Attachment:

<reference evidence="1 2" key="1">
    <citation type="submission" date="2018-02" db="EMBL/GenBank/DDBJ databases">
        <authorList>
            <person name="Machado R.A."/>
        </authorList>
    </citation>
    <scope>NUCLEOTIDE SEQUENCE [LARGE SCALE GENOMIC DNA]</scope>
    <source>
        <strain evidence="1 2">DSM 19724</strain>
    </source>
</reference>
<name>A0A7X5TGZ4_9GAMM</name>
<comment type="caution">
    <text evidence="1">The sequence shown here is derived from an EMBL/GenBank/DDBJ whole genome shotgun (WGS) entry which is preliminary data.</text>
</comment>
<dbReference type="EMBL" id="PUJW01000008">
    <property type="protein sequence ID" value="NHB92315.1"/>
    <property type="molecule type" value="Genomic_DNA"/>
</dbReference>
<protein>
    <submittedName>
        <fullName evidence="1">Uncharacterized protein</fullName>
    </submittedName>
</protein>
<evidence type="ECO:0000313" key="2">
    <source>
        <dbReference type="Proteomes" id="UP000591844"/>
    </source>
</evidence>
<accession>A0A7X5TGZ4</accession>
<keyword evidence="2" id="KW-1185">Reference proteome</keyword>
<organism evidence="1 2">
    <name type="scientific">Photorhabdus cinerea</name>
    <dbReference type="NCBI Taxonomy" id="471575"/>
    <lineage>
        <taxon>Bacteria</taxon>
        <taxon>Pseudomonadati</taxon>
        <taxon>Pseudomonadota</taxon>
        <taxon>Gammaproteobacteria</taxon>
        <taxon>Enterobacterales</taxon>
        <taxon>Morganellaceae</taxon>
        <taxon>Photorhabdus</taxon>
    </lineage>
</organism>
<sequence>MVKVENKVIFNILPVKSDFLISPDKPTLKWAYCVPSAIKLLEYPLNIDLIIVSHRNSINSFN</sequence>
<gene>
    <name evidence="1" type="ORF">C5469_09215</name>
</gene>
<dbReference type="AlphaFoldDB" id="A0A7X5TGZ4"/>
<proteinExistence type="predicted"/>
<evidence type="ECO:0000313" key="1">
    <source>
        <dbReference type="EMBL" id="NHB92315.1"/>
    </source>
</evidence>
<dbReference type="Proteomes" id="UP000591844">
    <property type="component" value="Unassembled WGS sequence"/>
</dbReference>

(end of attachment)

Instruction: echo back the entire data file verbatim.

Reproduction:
<reference evidence="1 2" key="1">
    <citation type="submission" date="2018-02" db="EMBL/GenBank/DDBJ databases">
        <authorList>
            <person name="Machado R.A."/>
        </authorList>
    </citation>
    <scope>NUCLEOTIDE SEQUENCE [LARGE SCALE GENOMIC DNA]</scope>
    <source>
        <strain evidence="1 2">DSM 19724</strain>
    </source>
</reference>
<name>A0A7X5TGZ4_9GAMM</name>
<comment type="caution">
    <text evidence="1">The sequence shown here is derived from an EMBL/GenBank/DDBJ whole genome shotgun (WGS) entry which is preliminary data.</text>
</comment>
<dbReference type="EMBL" id="PUJW01000008">
    <property type="protein sequence ID" value="NHB92315.1"/>
    <property type="molecule type" value="Genomic_DNA"/>
</dbReference>
<protein>
    <submittedName>
        <fullName evidence="1">Uncharacterized protein</fullName>
    </submittedName>
</protein>
<evidence type="ECO:0000313" key="2">
    <source>
        <dbReference type="Proteomes" id="UP000591844"/>
    </source>
</evidence>
<accession>A0A7X5TGZ4</accession>
<keyword evidence="2" id="KW-1185">Reference proteome</keyword>
<organism evidence="1 2">
    <name type="scientific">Photorhabdus cinerea</name>
    <dbReference type="NCBI Taxonomy" id="471575"/>
    <lineage>
        <taxon>Bacteria</taxon>
        <taxon>Pseudomonadati</taxon>
        <taxon>Pseudomonadota</taxon>
        <taxon>Gammaproteobacteria</taxon>
        <taxon>Enterobacterales</taxon>
        <taxon>Morganellaceae</taxon>
        <taxon>Photorhabdus</taxon>
    </lineage>
</organism>
<sequence>MVKVENKVIFNILPVKSDFLISPDKPTLKWAYCVPSAIKLLEYPLNIDLIIVSHRNSINSFN</sequence>
<gene>
    <name evidence="1" type="ORF">C5469_09215</name>
</gene>
<dbReference type="AlphaFoldDB" id="A0A7X5TGZ4"/>
<proteinExistence type="predicted"/>
<evidence type="ECO:0000313" key="1">
    <source>
        <dbReference type="EMBL" id="NHB92315.1"/>
    </source>
</evidence>
<dbReference type="Proteomes" id="UP000591844">
    <property type="component" value="Unassembled WGS sequence"/>
</dbReference>